Analysis of “The Girl From Ipanema”
This tune is a great standard from the songbook of Antonio Carlos Jobim. I can remember that, when it was first popular, we often played it several times a night due to requests. I fear many musicians became burnt out on the tune because of that. If you ask a jazz player to play the tune, he may say something like, “Aw man, are you kidding? I’m sick of that!” My comment to some musicians would be, “Don’t bitch about it unless you can play the bridge!”
As a composer, Jobim is a master at doing the most with the least. Many of his pieces only utilize one or two melodic ideas that he masterfully develops into a complete melody. Also his use of harmonic and melodic sequences is wonderful. As improvisers, we can all learn something about melodic development from Jobim.
This tune is a common AABA form except that the bridge is sixteen measures long instead of eight.
First A section
The progression is: //Fma7 /Fma7 /G7 /G7 /Gmi7 /Gb7 /Fma7 /Gb7 //
To establish the sound of the key, an F major scale is called for at the beginning. Later in the solo, for variety, an F Lydian scale could be used.
The G7 is not altered and probably shouldn’t be. This is a dominant II chord that is only one note different from the key (B natural). The unaltered 9th and 13th of the chord are in the key of F and want to be in their natural state. You could use a Lydian, b7 scale which would add a C# to the sound if you want more color. The C# is the #11 of a G7 chord and is not an alteration but is the normal extension of the harmony. I find that, in general, dominant II chords sound better if left unaltered. There are exceptions, of course.
Gmi7 is the normal II chord of the key and calls for a Dorian (F major) scale.
Gb7 is an interesting chord that we often encounter in jazz compositions. It is a tritone substitution for the V chord C7. Both chords resolve to the key center of F major. But the bII chord (Gb7) requires a Lydian, b7 scale because we want to hear a C natural in the scale. This is because the Gb7 is a substitute for C7. It only hit me in the last several years that Jobim had used a tritone substitution in the composition of the tune!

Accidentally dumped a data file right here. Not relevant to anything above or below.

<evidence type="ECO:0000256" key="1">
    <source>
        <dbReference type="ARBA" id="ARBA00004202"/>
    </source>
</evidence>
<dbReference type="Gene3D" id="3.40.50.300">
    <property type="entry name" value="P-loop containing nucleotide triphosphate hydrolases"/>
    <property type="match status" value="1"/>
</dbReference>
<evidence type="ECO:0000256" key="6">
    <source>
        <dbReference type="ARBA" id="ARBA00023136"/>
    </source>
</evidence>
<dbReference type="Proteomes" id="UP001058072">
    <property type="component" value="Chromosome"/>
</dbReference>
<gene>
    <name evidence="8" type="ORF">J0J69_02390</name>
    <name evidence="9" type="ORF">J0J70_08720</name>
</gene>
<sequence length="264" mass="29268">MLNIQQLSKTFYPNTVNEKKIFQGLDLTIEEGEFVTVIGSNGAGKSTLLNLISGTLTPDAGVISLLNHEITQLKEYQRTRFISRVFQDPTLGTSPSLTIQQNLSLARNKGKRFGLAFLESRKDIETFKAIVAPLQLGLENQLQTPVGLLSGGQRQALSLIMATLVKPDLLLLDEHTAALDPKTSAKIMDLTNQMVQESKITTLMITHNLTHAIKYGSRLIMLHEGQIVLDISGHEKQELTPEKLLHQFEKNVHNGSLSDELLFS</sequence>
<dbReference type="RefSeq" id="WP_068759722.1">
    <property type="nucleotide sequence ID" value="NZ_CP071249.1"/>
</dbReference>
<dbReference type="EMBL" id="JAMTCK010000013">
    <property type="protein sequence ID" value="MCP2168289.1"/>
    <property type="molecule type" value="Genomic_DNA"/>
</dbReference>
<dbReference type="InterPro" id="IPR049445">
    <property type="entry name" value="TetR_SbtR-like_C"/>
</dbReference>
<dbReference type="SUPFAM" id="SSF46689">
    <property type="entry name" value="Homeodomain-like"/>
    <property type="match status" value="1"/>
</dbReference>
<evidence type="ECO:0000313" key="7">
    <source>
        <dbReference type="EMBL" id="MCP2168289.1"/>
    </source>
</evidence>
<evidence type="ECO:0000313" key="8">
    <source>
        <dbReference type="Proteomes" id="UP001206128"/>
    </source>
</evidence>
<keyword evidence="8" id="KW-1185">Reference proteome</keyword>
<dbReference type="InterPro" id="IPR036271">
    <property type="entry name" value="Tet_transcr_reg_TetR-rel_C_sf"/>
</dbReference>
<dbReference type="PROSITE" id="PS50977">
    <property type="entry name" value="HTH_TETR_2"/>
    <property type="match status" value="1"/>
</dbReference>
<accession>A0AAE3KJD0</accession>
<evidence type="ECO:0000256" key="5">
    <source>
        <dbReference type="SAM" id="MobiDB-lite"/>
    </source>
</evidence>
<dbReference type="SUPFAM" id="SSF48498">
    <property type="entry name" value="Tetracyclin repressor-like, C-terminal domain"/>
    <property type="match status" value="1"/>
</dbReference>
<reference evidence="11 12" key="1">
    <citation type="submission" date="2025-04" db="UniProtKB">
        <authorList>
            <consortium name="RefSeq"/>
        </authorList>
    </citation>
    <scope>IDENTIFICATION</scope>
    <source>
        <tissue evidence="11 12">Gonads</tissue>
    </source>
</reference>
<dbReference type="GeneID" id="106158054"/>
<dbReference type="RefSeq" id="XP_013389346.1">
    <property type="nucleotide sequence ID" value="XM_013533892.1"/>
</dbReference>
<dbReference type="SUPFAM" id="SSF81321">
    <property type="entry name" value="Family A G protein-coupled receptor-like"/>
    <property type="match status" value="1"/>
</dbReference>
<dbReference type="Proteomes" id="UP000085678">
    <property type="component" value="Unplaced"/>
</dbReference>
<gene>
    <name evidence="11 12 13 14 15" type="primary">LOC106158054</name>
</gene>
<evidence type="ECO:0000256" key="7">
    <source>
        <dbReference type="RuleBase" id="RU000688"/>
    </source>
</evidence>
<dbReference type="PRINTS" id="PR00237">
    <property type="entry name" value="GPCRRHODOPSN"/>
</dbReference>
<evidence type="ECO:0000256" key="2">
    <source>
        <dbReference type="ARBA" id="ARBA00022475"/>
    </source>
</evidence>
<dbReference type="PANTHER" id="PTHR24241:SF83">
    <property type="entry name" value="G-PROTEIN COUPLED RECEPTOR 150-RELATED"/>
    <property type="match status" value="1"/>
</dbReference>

Second A section
The progression is: //Fma7 /Fma7 /G7 /G7 /Gmi7 /Gb7 /Fma7 /Fma7 //
The only difference is that the progression stays on Fma7 to end the phrase.
Bridge – B section
The bridge of this tune is where the real harmonic interest occurs.
The progression is: //Gbma7 /Gbma7 /B7 /B7 /F#mi7 /F#mi7 /D7 /D7 /
/Gmi7 /Gmi7 /Eb7 /Eb7 /Ami7 /D7 /Gmi7/C7 //
The bridge is easier to make sense of if you keep in mind the context of each chord, specifically what sound occurred just before. Generally, if a note just heard in one chord can continue into the next, it sounds good to let it do so.
The first chord of the bridge, Gbma7, was preceded by Fma7. So a C natural (the 5th of the Fma7) has been recently heard and can continue into the Gbma7 as a #4 or Lydian sound. If you are skeptical, play the Fma7 scale and then play both Gb major and Gb Lydian. I think you will find that the Lydian scale sounds better.
When we arrive at the B7, we have recently heard F natural which would be a #4 in the B7 scale so that implies Lydian, b7. In the B7 scale we heard D# so that implies Dorian on the F#mi7. We hear G# in the F# Dorian scale so that implies a #4 in the D7, again a Lydian, b7 sound. Gmi7 is a II chord in F major and calls for Dorian but that is reinforced by the fact that we just heard an E natural in the D Lydian, b7 scale. The Eb7 also requires a Lydian, b7 because we just heard the #4, A natural in the G Dorian scale.
Read the previous paragraph over again slowly (several times) and possibly play the scales as you do to hear the interesting effect of context on our choices of colors. Extensive use of Lydian, b7 scales is required to make the bridge sound “normal.” I personally love any mode of melodic minor for its unique quality of a mixture of darkness and brightness!
The last four measures of the bridge are a III-VI-II-V turnaround. This is an extremely common progression with many variations. In this case, the melody implies an altered sound on the D7 and C7. There is a #4 in the melody on both chords. I like the altered scale (melodic minor a ½ step above the root). This is also consistent with the Lydian, b7 scale used on the Gb7 chords since that is the same as an altered scale on C7. The minor chords can simply be Dorian scales since they are II chords.
Last A section
This is old business since it is identical to the first A section.
It is recommended to look for guide tone motion in the progression, especially motion of ½ steps across the bar line. For example, here is a guide tone line for the first 8: Start on C on the Fma7, move to B on the G7, move to Bb on the Gmi7 and Gb7, move to A on the Fma7. Here’s another one: Start on E on the Fma7, move to F on the G7, repeat F on the Gmi7, move to Gb on the Gb7, move to G on the Fma7. Here’s one more: Start on A on the Fma7, stay on A for the G7and Gmi7, move to Ab on the Gb7, move to G on the Fma7. Building your melodic line around guide tones can give them a stronger forward motion!